. The theme of the story is very much the same in both versions; unlikely young woman goes to the ball, dances with the Prince, loses her shoe…and ends up happily ever after, married to the Prince. In one version, the story begins in the usual fashion: “Once upon a time there was a little girl whose dear mother died and whose father married for his second wife…” 2 Tragic as the death of the mother is, the writer does not dwell on it. She immediately goes into the meat of the story. Compare this opening to the Grimm’s version: “The wife of a rich man fell sick, and as she felt that her end was drawing near, she called her only daughter to her bedside and said, "Dear child, be good and pious, and then the good God will always protect thee, and I will look down on thee from heaven and be near thee." Thereupon she closed her eyes and departed. Every day the maiden went out to her mother's grave and wept…” 3 The Grimm version details the death of the mother along with her last words to her daughter. Then they tell how the little girl is devastated by the loss of her mother. She is heartbroken. She visits the grave of her mother every day and cries. This goes on, according to the Grimm version, for at least two seasons (winter and spring). Is this the sort of bedtime tale that we want our children thinking about?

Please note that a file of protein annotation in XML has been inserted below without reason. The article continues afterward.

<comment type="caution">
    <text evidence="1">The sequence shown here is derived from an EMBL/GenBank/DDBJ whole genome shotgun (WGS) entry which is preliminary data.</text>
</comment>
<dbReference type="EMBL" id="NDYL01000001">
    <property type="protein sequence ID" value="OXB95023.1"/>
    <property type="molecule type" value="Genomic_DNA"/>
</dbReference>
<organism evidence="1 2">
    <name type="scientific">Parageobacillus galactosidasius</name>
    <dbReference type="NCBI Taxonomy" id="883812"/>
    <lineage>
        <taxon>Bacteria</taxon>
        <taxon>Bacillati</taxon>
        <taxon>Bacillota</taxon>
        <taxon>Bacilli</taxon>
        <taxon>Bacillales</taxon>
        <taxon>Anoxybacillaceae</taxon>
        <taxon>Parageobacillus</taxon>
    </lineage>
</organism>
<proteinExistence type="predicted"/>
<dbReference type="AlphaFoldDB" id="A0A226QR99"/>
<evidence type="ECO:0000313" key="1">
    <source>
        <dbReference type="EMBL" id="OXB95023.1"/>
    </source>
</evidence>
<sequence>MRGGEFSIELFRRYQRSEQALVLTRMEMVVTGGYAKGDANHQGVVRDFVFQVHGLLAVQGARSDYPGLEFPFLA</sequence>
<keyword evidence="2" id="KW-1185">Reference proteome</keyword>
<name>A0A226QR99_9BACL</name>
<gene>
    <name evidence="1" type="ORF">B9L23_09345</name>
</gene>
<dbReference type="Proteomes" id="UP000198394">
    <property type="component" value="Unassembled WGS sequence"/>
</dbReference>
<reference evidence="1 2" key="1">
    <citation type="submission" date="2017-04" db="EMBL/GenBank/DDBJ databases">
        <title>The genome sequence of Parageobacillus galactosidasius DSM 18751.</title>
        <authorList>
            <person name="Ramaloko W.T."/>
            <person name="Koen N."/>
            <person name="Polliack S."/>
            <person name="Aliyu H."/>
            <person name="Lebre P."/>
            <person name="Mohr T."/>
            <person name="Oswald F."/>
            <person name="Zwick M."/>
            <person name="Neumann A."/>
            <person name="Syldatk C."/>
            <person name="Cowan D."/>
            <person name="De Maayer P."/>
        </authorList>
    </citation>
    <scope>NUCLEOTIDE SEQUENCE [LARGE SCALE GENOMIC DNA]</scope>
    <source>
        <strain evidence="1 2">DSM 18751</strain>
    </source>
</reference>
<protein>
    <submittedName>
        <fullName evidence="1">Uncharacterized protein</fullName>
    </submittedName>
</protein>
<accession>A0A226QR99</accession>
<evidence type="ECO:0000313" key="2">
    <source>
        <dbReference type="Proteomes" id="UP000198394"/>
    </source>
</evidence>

I am not in opposition to writing about or even discussing death with children. My question is how and when this discussion should take place. Telling a little child about a loved one dying is one thing…but relating death to perpetual pain and tears may not be in the best interest of the child. Cinderella cries everyday for her mother. We need to be careful how our children are exposed to this kind of sensitive material. Keep in mind this detail was not meant to harm children or their mental well-being. It was meant to be entertainment for adults as well as convey its morals and subliminal meanings though its symbolism. A second example from the same story, Cinderella, is seen when the King’s son determines to marry the maiden who can wear the (glass) slipper. The Disney version, along with the tamer versions, simply tells us that the step-sister’s feet were just too big to get the slipper on. Try as they did, they just could not squeeze that much foot into the dainty shoe. But the Grimm’s have a different tale to tell. I was shocked when I read their version. The slipper that is lost is a golden slipper not glass, however; it is not the material of which the slipper is made that is objectionable. It is the graphic depiction of how the step-sisters make the shoe fit that is troublesome.